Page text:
Common IRS Tax Disputes: When a US person receives a notice from the IRS, oftentimes they think they are all alone — and why did they get plucked from obscurity and thrusted into an IRS tax dispute dilemma. And, while these are very legitimate thoughts — the reality is that the Internal Revenue Service goes after millions of people each year for a whole host of different issues. Not all tax disputes are created equal. While some disputes are minor inconveniences in the scheme of life (although they may not seem so at the time) — others are a lot more dangerous, which can lead to a Special Agent Investigation. Sometimes, the taxpayer will owe the IRS money and other times they will receive an NC or “No Change” Letter.
Let’s take a look at some of the common tax disputes that Tax Lawyers handle for US persons on a day-to-day basis.
The Tax Assessment is one of the most common situations a taxpayer has to deal with. Oftentimes, the issue is simply that the Internal Revenue Service has different information in their records than what the taxpayer has identified in their tax return. Sometimes, it is because the taxpayer underreported their income or did not withhold and deposit a sufficient amount of tax during the year. Other times, the IRS has it wrong —
Oftentimes, these issues can be resolved relatively simply.
Tax Audit or Examination
A tax audit or examination is a more serious issue than a tax assessment notice. But, despite some of the fear mongering you will undoubtedly read online — try not to be goaded into believing this. Oftentimes, an audit is just an inquiry from the IRS involving a discrepancy in numbers.
In reality, there are two main reasons why a taxpayer is audited (although there can be several reasons for the audit):
For one reason or another, the taxpayer did not accurately report their income to the IRS. It does not have to be anything nefarious — and it may be as simple as the taxpayer did not receive a 1099 for one of their consulting gigs or they received a portion of their income in cash or cash alternative — and the taxpayer may have made a mistake in reporting.
This is a bit more of a headache, but as long as the deductions were legitimate then oftentimes it is not that big of a deal.
For example, maybe the taxpayer misunderstood how the 179 deduction is applied — or did not properly report losses when it came to gambling winnings (the rules had recently changed as to what can be claimed as a deduction). These would be examples of legitimate, but inaccurate deductions.
On the flip-side, if the taxpayer simply conjured up an imaginary business that does not exist for this simple purpose of claiming deductions in order to artificially reduce their taxable income — this is a bigger problem (but not impossible) to contend with.
Tax Fraud Investigation (aka Eggshell or Reverse Eggshell Audit)
If the Internal Revenue Service believes the taxpayer may have committed a form of tax fraud, then they are probably in for a bit of doozy with the audit. These are typically referred to as eggshell audits or reverse eggshell audits — because either you have information that the IRS does not have but you want to keep contained (without committing perjury) or the IRS has information you don’t know about and they want to see how you maneuver when pressed on the subject.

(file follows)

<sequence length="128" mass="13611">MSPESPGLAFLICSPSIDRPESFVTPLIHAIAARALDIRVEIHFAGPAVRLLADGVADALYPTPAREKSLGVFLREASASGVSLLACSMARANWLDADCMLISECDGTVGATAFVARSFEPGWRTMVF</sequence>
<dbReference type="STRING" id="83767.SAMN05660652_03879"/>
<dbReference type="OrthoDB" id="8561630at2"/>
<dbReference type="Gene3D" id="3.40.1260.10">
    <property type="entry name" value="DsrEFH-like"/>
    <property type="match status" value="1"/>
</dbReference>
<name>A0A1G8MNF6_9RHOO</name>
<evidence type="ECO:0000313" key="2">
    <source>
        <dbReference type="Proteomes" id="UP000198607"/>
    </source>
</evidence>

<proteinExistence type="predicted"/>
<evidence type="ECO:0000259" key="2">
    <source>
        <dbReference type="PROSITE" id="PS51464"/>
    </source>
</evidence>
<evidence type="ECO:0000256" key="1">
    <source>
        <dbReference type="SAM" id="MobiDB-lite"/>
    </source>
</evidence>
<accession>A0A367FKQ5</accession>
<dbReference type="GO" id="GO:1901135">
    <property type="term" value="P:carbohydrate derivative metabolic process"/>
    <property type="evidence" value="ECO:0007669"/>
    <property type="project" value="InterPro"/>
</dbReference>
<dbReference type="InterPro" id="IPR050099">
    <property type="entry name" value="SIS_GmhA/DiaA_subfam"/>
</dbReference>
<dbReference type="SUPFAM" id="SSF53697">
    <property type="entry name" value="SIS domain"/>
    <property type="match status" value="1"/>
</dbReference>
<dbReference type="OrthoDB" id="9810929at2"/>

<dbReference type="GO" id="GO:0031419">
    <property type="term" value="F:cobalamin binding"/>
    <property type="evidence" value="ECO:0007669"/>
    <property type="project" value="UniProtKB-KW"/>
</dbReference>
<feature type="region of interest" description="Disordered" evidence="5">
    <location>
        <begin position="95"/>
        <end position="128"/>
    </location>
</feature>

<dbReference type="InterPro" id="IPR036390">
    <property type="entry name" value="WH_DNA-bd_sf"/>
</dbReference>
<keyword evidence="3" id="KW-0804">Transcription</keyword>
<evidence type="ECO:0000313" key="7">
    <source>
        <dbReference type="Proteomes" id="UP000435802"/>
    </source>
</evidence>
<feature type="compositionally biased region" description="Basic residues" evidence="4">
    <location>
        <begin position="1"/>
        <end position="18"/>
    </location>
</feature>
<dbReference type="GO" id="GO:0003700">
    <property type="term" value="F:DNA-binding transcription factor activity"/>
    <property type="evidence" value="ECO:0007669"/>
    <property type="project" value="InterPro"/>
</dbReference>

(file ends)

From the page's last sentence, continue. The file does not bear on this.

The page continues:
Either way, when Fraud is a potential issue, taxpayers should bring an experienced tax specialist attorney with you — this is not the time for bravado.
If the audit ends badly, it could end up with a referral to the Special Agents for a criminal investigation.
In a non-offshore climate, these types of penalties typically is a result of a person either underreporting their income or exaggerating their deductions to the degree that they have an underpayment or substantial underpayment tax to the IRS.
Depending on the amount, it may result in an accuracy penalty which can be either 20% or 40%.
If the IRS is able to prove fraud, there may be a 75% penalty.
No matter what the penalty, the taxpayer has the opportunity to dispute the penalty.
When it comes to offshore penalties, the stakes are much higher.
The reason is because oftentimes offshore penalties such as FBAR (below), Form 3520, and Form 5471 are not impacted directly by outstanding unreported income or tax liability. In other words, taxpayers may get hit with significant fines and penalties for offshore reporting non-compliance — even if they have no unreported income — which is a major problem the taxpayer advocate hopes to tackle in the coming years.
In recent years, the Internal Revenue Service has begun significantly increasing the enforcement of foreign banking financial account reporting. This has led to a huge increase in the amount of FBAR examinations, penalty assessments, and litigation.
Tax Disputes Come in All Shapes and Sizes
There are many reasons why the Internal Revenue Service may contact a taxpayer to pursue a tax dispute. Common issues include: US and offshore tax and reporting penalties, assessments, and fraud investigations. When cost-effective, taxpayers should consider hiring a Tax Law Specialist to assist them with resolving their tax dispute with the IRS.
International Tax Lawyer Specialist Team: Golding & Golding
Contact our firm today for assistance.